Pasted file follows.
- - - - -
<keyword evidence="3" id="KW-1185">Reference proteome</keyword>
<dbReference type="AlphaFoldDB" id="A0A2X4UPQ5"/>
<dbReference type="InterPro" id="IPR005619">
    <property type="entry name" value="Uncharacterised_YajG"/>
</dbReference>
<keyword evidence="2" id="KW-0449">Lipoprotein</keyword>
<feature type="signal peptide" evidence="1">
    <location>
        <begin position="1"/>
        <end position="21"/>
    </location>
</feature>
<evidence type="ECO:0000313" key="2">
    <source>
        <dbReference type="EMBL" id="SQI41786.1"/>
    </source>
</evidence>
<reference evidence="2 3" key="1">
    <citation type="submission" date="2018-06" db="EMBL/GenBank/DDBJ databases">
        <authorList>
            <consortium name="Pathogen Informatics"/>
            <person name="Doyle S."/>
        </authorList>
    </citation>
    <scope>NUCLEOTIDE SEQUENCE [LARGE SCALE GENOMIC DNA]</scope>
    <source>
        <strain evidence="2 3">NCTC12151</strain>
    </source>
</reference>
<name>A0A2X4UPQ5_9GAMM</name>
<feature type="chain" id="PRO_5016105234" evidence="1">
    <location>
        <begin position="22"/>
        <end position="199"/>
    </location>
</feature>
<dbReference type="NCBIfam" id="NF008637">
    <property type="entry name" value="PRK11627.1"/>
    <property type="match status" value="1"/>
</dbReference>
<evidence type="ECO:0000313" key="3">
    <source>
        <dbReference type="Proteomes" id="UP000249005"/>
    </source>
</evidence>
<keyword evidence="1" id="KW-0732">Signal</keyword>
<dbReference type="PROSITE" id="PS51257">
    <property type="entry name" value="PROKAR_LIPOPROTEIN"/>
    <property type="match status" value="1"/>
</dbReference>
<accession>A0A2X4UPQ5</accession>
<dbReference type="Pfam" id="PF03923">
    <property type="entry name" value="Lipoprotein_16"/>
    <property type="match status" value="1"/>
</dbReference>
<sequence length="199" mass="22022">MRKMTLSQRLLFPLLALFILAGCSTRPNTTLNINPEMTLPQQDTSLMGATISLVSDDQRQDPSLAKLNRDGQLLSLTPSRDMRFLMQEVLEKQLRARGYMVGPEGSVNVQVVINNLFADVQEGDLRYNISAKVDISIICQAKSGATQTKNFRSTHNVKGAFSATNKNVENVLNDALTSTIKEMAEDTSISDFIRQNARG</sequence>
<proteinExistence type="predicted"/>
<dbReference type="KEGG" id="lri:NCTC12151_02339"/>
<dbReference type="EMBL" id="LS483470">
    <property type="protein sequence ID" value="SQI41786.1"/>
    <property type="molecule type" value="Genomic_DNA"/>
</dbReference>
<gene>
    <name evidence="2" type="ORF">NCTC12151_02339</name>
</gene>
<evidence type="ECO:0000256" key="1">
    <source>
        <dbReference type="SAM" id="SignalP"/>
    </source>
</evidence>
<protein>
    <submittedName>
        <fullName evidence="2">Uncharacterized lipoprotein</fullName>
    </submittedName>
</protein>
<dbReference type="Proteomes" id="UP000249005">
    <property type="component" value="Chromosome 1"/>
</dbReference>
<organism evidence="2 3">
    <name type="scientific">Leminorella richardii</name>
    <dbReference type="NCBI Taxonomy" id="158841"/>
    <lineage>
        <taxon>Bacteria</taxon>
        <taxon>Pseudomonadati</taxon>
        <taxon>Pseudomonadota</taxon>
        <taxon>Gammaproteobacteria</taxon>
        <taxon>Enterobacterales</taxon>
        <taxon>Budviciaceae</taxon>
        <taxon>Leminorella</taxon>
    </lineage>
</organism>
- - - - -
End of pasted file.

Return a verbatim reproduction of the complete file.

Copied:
<keyword evidence="3" id="KW-1185">Reference proteome</keyword>
<dbReference type="AlphaFoldDB" id="A0A2X4UPQ5"/>
<dbReference type="InterPro" id="IPR005619">
    <property type="entry name" value="Uncharacterised_YajG"/>
</dbReference>
<keyword evidence="2" id="KW-0449">Lipoprotein</keyword>
<feature type="signal peptide" evidence="1">
    <location>
        <begin position="1"/>
        <end position="21"/>
    </location>
</feature>
<evidence type="ECO:0000313" key="2">
    <source>
        <dbReference type="EMBL" id="SQI41786.1"/>
    </source>
</evidence>
<reference evidence="2 3" key="1">
    <citation type="submission" date="2018-06" db="EMBL/GenBank/DDBJ databases">
        <authorList>
            <consortium name="Pathogen Informatics"/>
            <person name="Doyle S."/>
        </authorList>
    </citation>
    <scope>NUCLEOTIDE SEQUENCE [LARGE SCALE GENOMIC DNA]</scope>
    <source>
        <strain evidence="2 3">NCTC12151</strain>
    </source>
</reference>
<name>A0A2X4UPQ5_9GAMM</name>
<feature type="chain" id="PRO_5016105234" evidence="1">
    <location>
        <begin position="22"/>
        <end position="199"/>
    </location>
</feature>
<dbReference type="NCBIfam" id="NF008637">
    <property type="entry name" value="PRK11627.1"/>
    <property type="match status" value="1"/>
</dbReference>
<evidence type="ECO:0000313" key="3">
    <source>
        <dbReference type="Proteomes" id="UP000249005"/>
    </source>
</evidence>
<keyword evidence="1" id="KW-0732">Signal</keyword>
<dbReference type="PROSITE" id="PS51257">
    <property type="entry name" value="PROKAR_LIPOPROTEIN"/>
    <property type="match status" value="1"/>
</dbReference>
<accession>A0A2X4UPQ5</accession>
<dbReference type="Pfam" id="PF03923">
    <property type="entry name" value="Lipoprotein_16"/>
    <property type="match status" value="1"/>
</dbReference>
<sequence length="199" mass="22022">MRKMTLSQRLLFPLLALFILAGCSTRPNTTLNINPEMTLPQQDTSLMGATISLVSDDQRQDPSLAKLNRDGQLLSLTPSRDMRFLMQEVLEKQLRARGYMVGPEGSVNVQVVINNLFADVQEGDLRYNISAKVDISIICQAKSGATQTKNFRSTHNVKGAFSATNKNVENVLNDALTSTIKEMAEDTSISDFIRQNARG</sequence>
<proteinExistence type="predicted"/>
<dbReference type="KEGG" id="lri:NCTC12151_02339"/>
<dbReference type="EMBL" id="LS483470">
    <property type="protein sequence ID" value="SQI41786.1"/>
    <property type="molecule type" value="Genomic_DNA"/>
</dbReference>
<gene>
    <name evidence="2" type="ORF">NCTC12151_02339</name>
</gene>
<evidence type="ECO:0000256" key="1">
    <source>
        <dbReference type="SAM" id="SignalP"/>
    </source>
</evidence>
<protein>
    <submittedName>
        <fullName evidence="2">Uncharacterized lipoprotein</fullName>
    </submittedName>
</protein>
<dbReference type="Proteomes" id="UP000249005">
    <property type="component" value="Chromosome 1"/>
</dbReference>
<organism evidence="2 3">
    <name type="scientific">Leminorella richardii</name>
    <dbReference type="NCBI Taxonomy" id="158841"/>
    <lineage>
        <taxon>Bacteria</taxon>
        <taxon>Pseudomonadati</taxon>
        <taxon>Pseudomonadota</taxon>
        <taxon>Gammaproteobacteria</taxon>
        <taxon>Enterobacterales</taxon>
        <taxon>Budviciaceae</taxon>
        <taxon>Leminorella</taxon>
    </lineage>
</organism>